Sara Wheeler

Does William Barents deserve to have a sea named after him?

Andrea Pitzer thinks so, though the explorer’s failed attempts to find a route to China ended in mutiny, starvation and his own early death

Does William Barents deserve to have a sea named after him?
They thought it would be warm: William Barents and his crew among the Arctic ice. Illustration after Gerard de Veer’s 1598 account of the three voyages. Credit: Getty Images
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Icebound: Shipwrecked at the Edge of the World

Andrea Pitzer

Simon & Schuster, pp. 308, £20

Narratives of frozen beards in polar hinterlands never lose their appeal. Most of the good stories have been told, but in Icebound Andrea Pitzer fills a gap, at least for the popular reader in English, with the story of the 16th-century Dutch mariner William Barents. He sailed further north than any man before him and lives still, on the map, with an eponymous sea off the northern coasts of Norway and Russia.

In 1594, during the third decade of his country’s war with Spain, Barents voyaged to the unknown Nova Zembla (‘New Land’ in Dutch), planning to find a route to the fabled riches of Cathay. The notion of a navigable northern ocean had tantalised explorers since the Ancient Greeks, and geographers in Amsterdam thought the North Pole would be warm.

The Dutch Republic was just over a decade old when Barents set out, and certainly not the economic and naval powerhouse it would become. But, writes Pitzer, ‘with the flexibility, speed and economy of its shipbuilding ascendant, the new [country] found itself in the perfect position to stake a claim as a maritime empire’.

An American journalist whose previous books include One Long Night: A Global History of Concentration Camps, Pitzer is an able guide to Barents’s three Arctic voyages. On the first he piloted a three-masted vessel to 77° North, closer to the Pole than any European before him, and saw a bear that was white before the ice chased him home. On the second, in 1595, this time as coxswain and captain, not commander, seven men died, two in the jaws of a bear; then five were hanged for mutiny.

Who was Barents? Pitzer does not really know, and nor does anyone else. ‘He was likely in his forties when he left home,’ is characteristic of the speculative reportage in these pages, as is the information that he might have had a ‘nose like a chisel’, as the appendage appears in his most famous portrait: but that was painted three centuries after his death. He was certainly an accomplished navigator.

On the third voyage, in 1596, Barents discovered Spitsbergen. After a tantalising glimpse of an open sea, the pincers of a floe trapped the ship and 17 men sat out temperatures in the minus 20s° F in the hastily constructed Het Behouden Huys, the Safe House. (I was once on Novaya Zemlya — as it is now called in Russian — and I wouldn’t fancy wintering in a small hut, eating roasted fox, the winds too strong for an outdoor bathroom.) The dark months unfurl in an agonising quest for fresh food and firewood, and in a perpetual war against marauding bears. Scurvy afflicted everyone. Despite celebrating Twelfth Night with a special treat of one wheaten biscuit per man, they started dying off.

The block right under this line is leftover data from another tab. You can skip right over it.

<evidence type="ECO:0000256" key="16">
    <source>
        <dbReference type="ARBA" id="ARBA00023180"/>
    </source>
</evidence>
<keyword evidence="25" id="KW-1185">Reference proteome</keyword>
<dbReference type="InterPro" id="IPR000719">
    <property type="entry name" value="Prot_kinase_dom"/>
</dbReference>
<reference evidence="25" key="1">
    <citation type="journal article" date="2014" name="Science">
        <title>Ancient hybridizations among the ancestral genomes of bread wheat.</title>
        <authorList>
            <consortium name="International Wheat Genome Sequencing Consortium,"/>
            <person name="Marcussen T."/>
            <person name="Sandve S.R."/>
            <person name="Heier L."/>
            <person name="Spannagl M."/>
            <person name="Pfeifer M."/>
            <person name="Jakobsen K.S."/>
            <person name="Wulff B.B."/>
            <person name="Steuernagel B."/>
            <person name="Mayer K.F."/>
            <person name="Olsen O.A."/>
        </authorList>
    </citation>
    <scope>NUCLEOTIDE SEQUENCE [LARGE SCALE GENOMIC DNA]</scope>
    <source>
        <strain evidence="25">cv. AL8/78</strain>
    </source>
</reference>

To break up the winter monotony, Pitzer works hard to establish context, whether of exploration in general or polar castaways in particular. Besides travelling in Barents’s footsteps, she has diligently mined the sources. Two men kept journals which have survived (though Barents did not), and Pitzer had them translated. They yield no glimpse of an inner life, however, and the reader will find none of the poetry of Frank Worsley in his unforgettable polar volume Shackleton’s Boat Journey, or of the determined pathos of Nansen’s account of his Arctic overwintering with the benighted Hjalmar Johansen.

When spring came they could not salvage the ship, so they set off for home in a herring boat and a rowboat. By this point, three quarters of the way through, the reader senses a dying fall. Then Barents does die. He did not exit pursued by a bear, either: he expired slowly of privation, his vision of a route to China still a dream. Pitzer embarks on a spirited exercise in his defence which takes many pages: why is Barents so famous when he achieved so little? I won’t spoil it, though there’s not a great deal to spoil, beyond the Farthest Norths and some mapping.

Pitzer’s prose is robust, clear and sometimes elegant. When the men shoot a swimming bear, ‘fat ran from the holes ... blooming like oil in the water’. But occasionally the narrative takes a bathetic turn: ‘Meanwhile, the sea held dangers for everyone.’ A changing climate, of course, has created the open polar sea for which Barents risked everything.

Once the third voyage reached its conclusion, news spread throughout Europe from ‘the nested fist of Amsterdam harbour’. Three years later Shakespeare immortalised Barents in Twelfth Night when Fabian chides Sir Andrew Aguecheek: ‘You are now sailed into the north of my lady’s opinion, where you will hang like an icicle on a Dutchman’s beard.’